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Please help me - space or location?

(26 Posts)
Bambi75 Sun 16-Feb-14 08:31:44

After house hunting for an eternity in a part of west london where house prices are still shooting through the roof, i would love some help deciding what is the best thing for my family in terms of compromise:

A) go for a Victorian/Edwardian terraced house on a desirable street which is short walk (7-10 minutes) from chiswick high road and Turnham green for shops and amenities etc BUT where we will be compromising on space, have a tiny garden and may outgrow it in 5-10 years.


B) go for a big detached double fronted Edwardian house on a slightly less desirable residential street with mixed styles of 1930s houses which is 15-18 minutes walk from chiswick high road/Turnham green. BUT the house is huge with scope to extend with a 70 ft garden. The house, whilst not my preferred style and is in between 2 nice but quirky 1930s houses, is absolutely wonderful inside with a lovely homely feel and loads of space for our 2 little girls to run around. We would never need to move again.

What should I do??

The price of the houses are very similar and proximity to good schools is the same for both houses too. WWYD?

Thanks! x

JeanSeberg Sun 16-Feb-14 08:41:23

Space every time.

It's hard to imagine when your children are small just how much you will need and appreciate the extra space when they are older.

BucketofDinosaurs Sun 16-Feb-14 08:43:30

The second house - with space - sounds wonderful - and your writing became really enthusiastic when you described it.

NorbertDentressangle Sun 16-Feb-14 08:47:48

Well they normally say location, location, location but TBH it sounds as if the second house isn't in a bad location just not quite as good as the first so in this case I would say go for House B.

wonkylegs Sun 16-Feb-14 08:48:44

The second one - it's only a marginally different location (not miles away) and you may find that in a few years the gentrification creep that affects London will get to you anyway. Your enthusiasm is palpable and it sounds like the potential for better family life is there.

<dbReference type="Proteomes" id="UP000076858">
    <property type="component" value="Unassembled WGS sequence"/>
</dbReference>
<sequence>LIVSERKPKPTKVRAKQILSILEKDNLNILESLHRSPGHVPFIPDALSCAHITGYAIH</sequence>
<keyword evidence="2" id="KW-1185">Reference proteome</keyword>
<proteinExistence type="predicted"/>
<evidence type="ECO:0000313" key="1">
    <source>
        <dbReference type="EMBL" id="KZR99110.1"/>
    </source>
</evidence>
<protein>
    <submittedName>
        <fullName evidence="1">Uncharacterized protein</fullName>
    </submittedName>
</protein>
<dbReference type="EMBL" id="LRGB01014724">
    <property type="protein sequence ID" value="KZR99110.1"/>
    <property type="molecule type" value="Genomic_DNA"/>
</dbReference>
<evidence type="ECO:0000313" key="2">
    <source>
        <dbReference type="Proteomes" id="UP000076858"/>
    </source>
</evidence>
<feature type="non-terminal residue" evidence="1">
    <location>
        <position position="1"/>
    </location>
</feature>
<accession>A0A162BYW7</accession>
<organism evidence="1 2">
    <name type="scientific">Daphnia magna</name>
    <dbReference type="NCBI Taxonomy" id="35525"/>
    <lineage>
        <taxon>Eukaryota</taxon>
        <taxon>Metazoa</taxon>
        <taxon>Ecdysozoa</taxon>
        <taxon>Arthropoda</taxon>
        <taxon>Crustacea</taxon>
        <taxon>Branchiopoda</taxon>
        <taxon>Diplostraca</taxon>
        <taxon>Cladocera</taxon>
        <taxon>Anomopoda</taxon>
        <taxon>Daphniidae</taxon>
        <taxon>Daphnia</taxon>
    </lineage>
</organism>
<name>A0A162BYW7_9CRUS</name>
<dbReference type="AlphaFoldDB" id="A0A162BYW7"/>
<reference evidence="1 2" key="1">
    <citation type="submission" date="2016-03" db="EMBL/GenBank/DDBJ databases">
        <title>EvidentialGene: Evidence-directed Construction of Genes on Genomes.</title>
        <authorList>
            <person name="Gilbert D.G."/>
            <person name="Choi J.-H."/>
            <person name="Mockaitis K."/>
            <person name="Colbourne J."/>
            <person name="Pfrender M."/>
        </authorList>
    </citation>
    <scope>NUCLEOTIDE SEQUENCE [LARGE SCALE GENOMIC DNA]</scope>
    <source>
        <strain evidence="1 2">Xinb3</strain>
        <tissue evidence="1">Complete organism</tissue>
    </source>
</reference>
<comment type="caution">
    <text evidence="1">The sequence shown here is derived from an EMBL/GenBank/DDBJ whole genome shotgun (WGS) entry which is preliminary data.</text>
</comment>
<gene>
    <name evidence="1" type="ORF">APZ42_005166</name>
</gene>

Bambi75 Sun 16-Feb-14 09:06:36

Thank you everyone. House B is my gut instinct and I'm pretty sure ill go for it. It's just such a massive departure from what I always imagined myself living in - ie a typical red brick Edwardian / Victorian house.

House B is fantastic inside with a fab garden and drive for the car, but the houses either side, whilst not ugly, aren't the most attractive. I know this is silly and superficial but it is a bit of a leap of faith for me all the same.


littlecrystal Sun 16-Feb-14 09:14:32

House B in my opinion. The way you describe it is nothing but homely and lovable!

beaglesaresweet Sun 16-Feb-14 13:24:46

is house B not red brick? you say it's also Edwardian, or is it the kind of yellowis brick (can be also attractive!)?
Definitely house B, I'd say, the distance to the High road is just 10min more! I wish I had this kind of dilemma! Mine is a tiny place in niceish part of London versus a big house with an hour commute by train alone (plus tube). The fact you aer slightly further from High st is good - less noise and drunken people spilling from the pubs in the evenings to the side streets.
If you are worried about 'status', the detached in good location beats a terrace with tiny garden in slightly buzzier location every time! It's properly grown-up. IMO house B will grow in value MUCH more than house A, just in case you need to sell again.

OnePlanOnHouzz Sun 16-Feb-14 14:57:17

I'd say B too ! nice walk to the shops - good exercise !! and by the sound of it a better size home for the long term ( it's so expensive to move !) good luck with the move !!! :-)

Taffeta Sun 16-Feb-14 17:09:25

House B. I always thought I'd end up in a Victorian or Edwardian house but they are virtually non existent where I ended up living.

We live in a 1950s house, which we completely redesigned refurbed and extended and I love it. No it isn't a period property and we have deliberately gone modern with the decor etc as I hate faux crap. It's so easy to live in and we have totally made it ours.

LynetteScavo Sun 16-Feb-14 17:12:30

I would usually say locoation, but in this case I would say B) Go for the space.

With time, the location may well improve.

MrsJamin Sun 16-Feb-14 17:59:27

Space definitely. I live in a 1930s house and love it.

Preciousbane Sun 16-Feb-14 18:01:16

Message withdrawn at poster's request.

BewitchedBefuzzledBewildered Sun 16-Feb-14 18:05:55